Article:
5 Myths About Suicide. A Clinical Psychology Podcast Episode.
There are so many dangerous and deadly myths about suicide that stop people from seeking help when they need it so desperately. So in today’s clinical psychology podcast, I’m going to be reading you an extract from the second chapter of my new book and if you enjoy this episode you can read five more myths and learn tons more about the psychology of suicide in the book. This is the perfect episode for people interested in mental health.
This episode has been sponsored by Suicide Psychology: A Social Psychology, Cognitive Psychology And Neuropsychology Guide To Suicide. Available from all major eBook retailers and you can order the paperback and hardback copies from Amazon, your local bookstore and local library, if you request it.
Extract From Suicide Psychology by Connor Whiteley Copyright 2023
The reason why this is the second chapter in the book is simply because I want to tackle a lot of utterly stupid myths right now, just so we can get them out of the way and we can focus on facts.
Personally, I hate these myths with an utter passion because they are harmful, evil and just end up causing a lot more damage to people.
And the entire point of this book is to help raise awareness and maybe help people too.
To that end this chapter will look at 12 myths in varying amounts of detail just so moving forward we are all on the same page, and we can all interpret this information without seeing it through any myths.
As well as whilst I am extremely passionate about this area, I do completely understand if you believe any of these myths. They are so powerful in society and they could easily be considered cultural norms in their own right, they’re that strong in people’s minds. And I have believed some of these in the past but that’s why I want, need to tackle these head on.
Suicide Myth 1
If you ask someone about suicidal thoughts, it may trigger them to act out.
I’ll fully admit that a bunch of these myths we will focus on different sections of the book, and this one does pop up later.
However, for now just know that research shows that by asking someone about suicidal thoughts it will NOT put any ideas into their head that were not already in there. As well as suicidal people want to be asked about and they want to know they matter.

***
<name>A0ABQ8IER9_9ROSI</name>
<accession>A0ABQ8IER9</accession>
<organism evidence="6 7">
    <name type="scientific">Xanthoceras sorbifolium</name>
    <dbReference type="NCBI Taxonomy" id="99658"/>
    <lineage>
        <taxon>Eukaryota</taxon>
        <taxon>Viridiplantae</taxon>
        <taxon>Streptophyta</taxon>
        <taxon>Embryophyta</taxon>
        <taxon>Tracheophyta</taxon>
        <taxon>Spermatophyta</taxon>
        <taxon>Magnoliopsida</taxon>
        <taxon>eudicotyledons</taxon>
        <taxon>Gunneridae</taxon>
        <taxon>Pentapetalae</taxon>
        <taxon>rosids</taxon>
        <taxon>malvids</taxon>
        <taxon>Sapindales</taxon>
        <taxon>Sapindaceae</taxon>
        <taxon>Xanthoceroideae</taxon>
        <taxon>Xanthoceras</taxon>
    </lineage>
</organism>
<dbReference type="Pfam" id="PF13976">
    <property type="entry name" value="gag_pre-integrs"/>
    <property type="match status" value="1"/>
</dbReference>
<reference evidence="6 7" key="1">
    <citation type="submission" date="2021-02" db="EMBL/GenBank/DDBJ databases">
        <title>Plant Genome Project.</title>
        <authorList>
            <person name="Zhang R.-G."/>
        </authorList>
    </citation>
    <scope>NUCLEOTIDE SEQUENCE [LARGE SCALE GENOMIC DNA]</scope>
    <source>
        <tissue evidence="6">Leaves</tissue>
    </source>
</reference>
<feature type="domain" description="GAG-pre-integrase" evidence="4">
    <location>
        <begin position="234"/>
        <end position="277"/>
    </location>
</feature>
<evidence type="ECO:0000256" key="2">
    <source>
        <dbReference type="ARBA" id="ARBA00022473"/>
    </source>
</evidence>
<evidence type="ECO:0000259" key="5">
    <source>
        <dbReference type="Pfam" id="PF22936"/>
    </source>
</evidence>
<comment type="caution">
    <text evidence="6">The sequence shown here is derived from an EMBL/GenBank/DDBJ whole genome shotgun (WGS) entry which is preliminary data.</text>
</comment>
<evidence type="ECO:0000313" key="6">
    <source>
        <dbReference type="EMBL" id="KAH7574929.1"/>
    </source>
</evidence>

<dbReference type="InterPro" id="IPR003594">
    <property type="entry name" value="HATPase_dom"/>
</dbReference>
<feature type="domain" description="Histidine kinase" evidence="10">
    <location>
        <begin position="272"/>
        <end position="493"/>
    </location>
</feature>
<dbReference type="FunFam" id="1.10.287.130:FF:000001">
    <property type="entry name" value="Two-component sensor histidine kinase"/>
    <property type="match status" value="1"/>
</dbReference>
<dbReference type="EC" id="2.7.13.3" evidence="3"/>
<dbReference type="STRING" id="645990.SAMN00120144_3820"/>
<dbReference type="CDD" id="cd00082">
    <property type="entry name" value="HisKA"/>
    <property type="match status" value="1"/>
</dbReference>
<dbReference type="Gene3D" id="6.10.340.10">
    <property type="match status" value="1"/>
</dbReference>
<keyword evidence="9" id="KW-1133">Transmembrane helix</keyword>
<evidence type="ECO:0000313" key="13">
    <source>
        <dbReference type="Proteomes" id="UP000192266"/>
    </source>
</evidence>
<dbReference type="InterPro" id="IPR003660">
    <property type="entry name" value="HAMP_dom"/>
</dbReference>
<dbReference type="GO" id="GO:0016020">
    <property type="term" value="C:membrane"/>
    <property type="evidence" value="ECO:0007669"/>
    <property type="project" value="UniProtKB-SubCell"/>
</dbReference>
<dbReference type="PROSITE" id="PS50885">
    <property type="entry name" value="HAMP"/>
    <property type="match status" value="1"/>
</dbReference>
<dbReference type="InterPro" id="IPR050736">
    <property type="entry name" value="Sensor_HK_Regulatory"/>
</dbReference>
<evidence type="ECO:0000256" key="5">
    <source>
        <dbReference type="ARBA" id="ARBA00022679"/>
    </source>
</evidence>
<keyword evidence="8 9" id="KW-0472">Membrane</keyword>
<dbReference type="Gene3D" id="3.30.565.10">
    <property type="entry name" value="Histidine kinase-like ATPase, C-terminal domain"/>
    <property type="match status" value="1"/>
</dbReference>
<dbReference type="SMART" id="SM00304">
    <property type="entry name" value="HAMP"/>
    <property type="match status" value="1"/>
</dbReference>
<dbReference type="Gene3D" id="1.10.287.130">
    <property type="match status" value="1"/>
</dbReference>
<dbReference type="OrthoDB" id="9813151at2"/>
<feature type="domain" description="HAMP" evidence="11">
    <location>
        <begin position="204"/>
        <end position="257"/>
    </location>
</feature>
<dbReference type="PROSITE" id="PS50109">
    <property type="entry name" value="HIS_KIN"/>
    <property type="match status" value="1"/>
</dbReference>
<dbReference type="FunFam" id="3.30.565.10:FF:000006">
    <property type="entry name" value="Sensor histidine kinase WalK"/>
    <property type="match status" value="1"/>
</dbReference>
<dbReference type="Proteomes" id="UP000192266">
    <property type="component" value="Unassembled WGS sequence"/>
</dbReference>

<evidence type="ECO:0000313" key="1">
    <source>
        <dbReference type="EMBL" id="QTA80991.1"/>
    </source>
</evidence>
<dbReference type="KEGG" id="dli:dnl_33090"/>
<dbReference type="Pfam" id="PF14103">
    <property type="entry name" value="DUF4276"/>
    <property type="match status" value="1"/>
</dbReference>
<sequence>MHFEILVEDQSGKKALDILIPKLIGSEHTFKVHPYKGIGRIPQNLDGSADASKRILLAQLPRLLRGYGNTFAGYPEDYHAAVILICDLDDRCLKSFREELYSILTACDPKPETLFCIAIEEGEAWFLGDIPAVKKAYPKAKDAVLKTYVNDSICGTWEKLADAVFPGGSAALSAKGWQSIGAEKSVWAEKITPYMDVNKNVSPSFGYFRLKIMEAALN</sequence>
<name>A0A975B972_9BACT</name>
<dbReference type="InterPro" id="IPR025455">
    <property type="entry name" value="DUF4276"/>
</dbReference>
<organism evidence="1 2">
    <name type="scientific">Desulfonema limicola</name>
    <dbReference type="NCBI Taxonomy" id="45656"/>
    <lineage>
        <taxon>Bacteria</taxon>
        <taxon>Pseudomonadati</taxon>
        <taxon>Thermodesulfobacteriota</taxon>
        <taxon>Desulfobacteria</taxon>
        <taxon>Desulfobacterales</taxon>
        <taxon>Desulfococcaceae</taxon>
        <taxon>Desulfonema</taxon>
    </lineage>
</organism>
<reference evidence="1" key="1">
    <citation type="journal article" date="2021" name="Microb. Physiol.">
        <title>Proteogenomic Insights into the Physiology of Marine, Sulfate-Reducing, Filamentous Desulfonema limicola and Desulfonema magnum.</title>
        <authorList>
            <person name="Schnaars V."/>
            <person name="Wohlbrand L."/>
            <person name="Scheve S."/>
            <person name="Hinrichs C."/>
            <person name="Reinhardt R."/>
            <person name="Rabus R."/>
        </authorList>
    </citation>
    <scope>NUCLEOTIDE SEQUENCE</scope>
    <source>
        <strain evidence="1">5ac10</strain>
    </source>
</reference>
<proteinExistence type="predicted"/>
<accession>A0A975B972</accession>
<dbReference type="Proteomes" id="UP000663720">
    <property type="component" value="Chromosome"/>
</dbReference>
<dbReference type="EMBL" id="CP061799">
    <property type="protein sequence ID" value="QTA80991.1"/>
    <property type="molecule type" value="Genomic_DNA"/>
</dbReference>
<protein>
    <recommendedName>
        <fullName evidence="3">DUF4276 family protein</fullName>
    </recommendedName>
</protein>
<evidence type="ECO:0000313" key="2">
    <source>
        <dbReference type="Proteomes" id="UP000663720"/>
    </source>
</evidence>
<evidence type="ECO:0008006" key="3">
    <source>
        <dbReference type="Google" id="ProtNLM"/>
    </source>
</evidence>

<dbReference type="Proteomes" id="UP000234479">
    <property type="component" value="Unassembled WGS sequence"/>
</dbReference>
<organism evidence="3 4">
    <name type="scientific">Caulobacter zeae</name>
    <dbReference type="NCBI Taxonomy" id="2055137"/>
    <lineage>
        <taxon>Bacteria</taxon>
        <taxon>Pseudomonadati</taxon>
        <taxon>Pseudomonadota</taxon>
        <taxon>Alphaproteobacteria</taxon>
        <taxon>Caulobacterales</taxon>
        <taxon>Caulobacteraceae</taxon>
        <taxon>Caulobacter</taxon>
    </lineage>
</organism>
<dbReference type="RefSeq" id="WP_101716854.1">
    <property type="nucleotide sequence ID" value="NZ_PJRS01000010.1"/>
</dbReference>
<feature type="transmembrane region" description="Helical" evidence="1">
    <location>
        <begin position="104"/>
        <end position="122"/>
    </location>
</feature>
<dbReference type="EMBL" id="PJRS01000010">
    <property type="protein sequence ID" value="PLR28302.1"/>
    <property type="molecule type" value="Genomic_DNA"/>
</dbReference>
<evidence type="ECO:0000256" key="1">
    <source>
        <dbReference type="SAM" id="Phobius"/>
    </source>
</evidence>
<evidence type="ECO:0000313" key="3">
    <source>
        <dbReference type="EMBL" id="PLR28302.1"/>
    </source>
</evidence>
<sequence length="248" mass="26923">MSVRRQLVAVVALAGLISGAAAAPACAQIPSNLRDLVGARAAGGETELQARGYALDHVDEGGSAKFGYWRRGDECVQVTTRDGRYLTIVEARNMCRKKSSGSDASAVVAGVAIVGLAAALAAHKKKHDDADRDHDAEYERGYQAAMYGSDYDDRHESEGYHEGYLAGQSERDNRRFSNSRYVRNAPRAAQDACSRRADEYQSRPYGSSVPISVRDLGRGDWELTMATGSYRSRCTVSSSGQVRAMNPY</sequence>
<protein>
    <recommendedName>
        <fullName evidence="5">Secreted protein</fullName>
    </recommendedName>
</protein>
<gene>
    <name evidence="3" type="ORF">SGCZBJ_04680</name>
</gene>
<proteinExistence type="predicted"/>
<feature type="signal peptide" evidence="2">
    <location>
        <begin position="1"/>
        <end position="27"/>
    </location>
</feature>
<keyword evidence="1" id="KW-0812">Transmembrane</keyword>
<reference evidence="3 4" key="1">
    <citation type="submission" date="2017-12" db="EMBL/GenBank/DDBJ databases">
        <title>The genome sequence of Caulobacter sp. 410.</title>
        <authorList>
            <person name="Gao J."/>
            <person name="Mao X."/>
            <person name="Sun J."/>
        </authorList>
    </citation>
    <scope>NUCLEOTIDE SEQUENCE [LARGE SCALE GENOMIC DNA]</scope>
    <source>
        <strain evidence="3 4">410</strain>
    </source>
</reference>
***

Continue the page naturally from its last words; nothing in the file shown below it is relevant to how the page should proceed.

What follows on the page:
Asking out saves lives 99.9% of the time, so if you’re concerned about someone, ask.
Suicide Myth 2
People who talk about suicide never do it.
Now this myth I do understand because in different areas of our social world, it is often the people that bang on about things are the ones that cannot do it. For example, the loudest people that praise how great they are, tend not to be as great as people who don’t praise their own achievements.
Things like that.
However, when it's suicide, this is an extremely wrong myth and this easily causes deaths. Since when it comes to suicide, it is the people that do talk about it are the people most likely to do it. That’s a major theme through this book.
Therefore, if someone does tell you they’re going to self-harm or commit suicide, take it seriously and get them professional help.
Suicide Myth 3
Suicide is an impulsive act.
This is another myth that is completely wrong, and whilst there are sections of this book and research that sort of supports the idea of suicide is related to impulsivity. The vast, vast majority of suicides are planned down to the last detail and suicidal people think about committing suicide for days, weeks or even months before an attempt.
So no, suicide is flat out not an impulsive act and that thinking can harm people because it means others aren’t looking out for the warning signs.
Suicide Myth 4
The elderly don’t commit suicide.
I suppose in some weird way I can sort of see the twisted logic behind this myth because I think other people believe that because elderly people are, well, elderly they might just wait a few more years anyway to die of natural causes.
However, research shows that the elderly are most likely to complete suicide attempts successfully. And there are other factors that other groups don’t always have.
Like losing friends and being alone because they’ve died, terminal illness, the pain and immobility associated with older age and more.
We all need to remember that suicide is not specific to one group. Suicide can happen to anyone, even if they’re in a group with not a lot of extra risk factors.
Suicide Myth 5
Minorities are most likely to commit suicide.
Whilst this seems like a perfectly logical argument at first and it is true these minority groups have risk factors that make them more likely to commit suicide compared to others. It is actually white men that are the most likely to commit suicide due to a range of factors, most of which probably being down to men’s inability to get professional help, because of personal and cultural factors as discussed in other chapters.
More myths and more great information inside the book. Check it out now.
I really hope you enjoyed today’s psychotherapy podcast episode.
If you want to learn more, please check out:
Suicide Psychology: A Social Psychology, Cognitive Psychology And Neuropsychology Guide To Suicide. Available from all major eBook retailers and you can order the paperback and hardback copies from Amazon, your local bookstore and local library, if you request it.
Have a great day.
Suicide Psychology Reference
Whiteley, C. (2023) Suicide Psychology: A Social Psychology, Cognitive Psychology And Neuropsychology Guide To Suicide. CGD Publishing, England.
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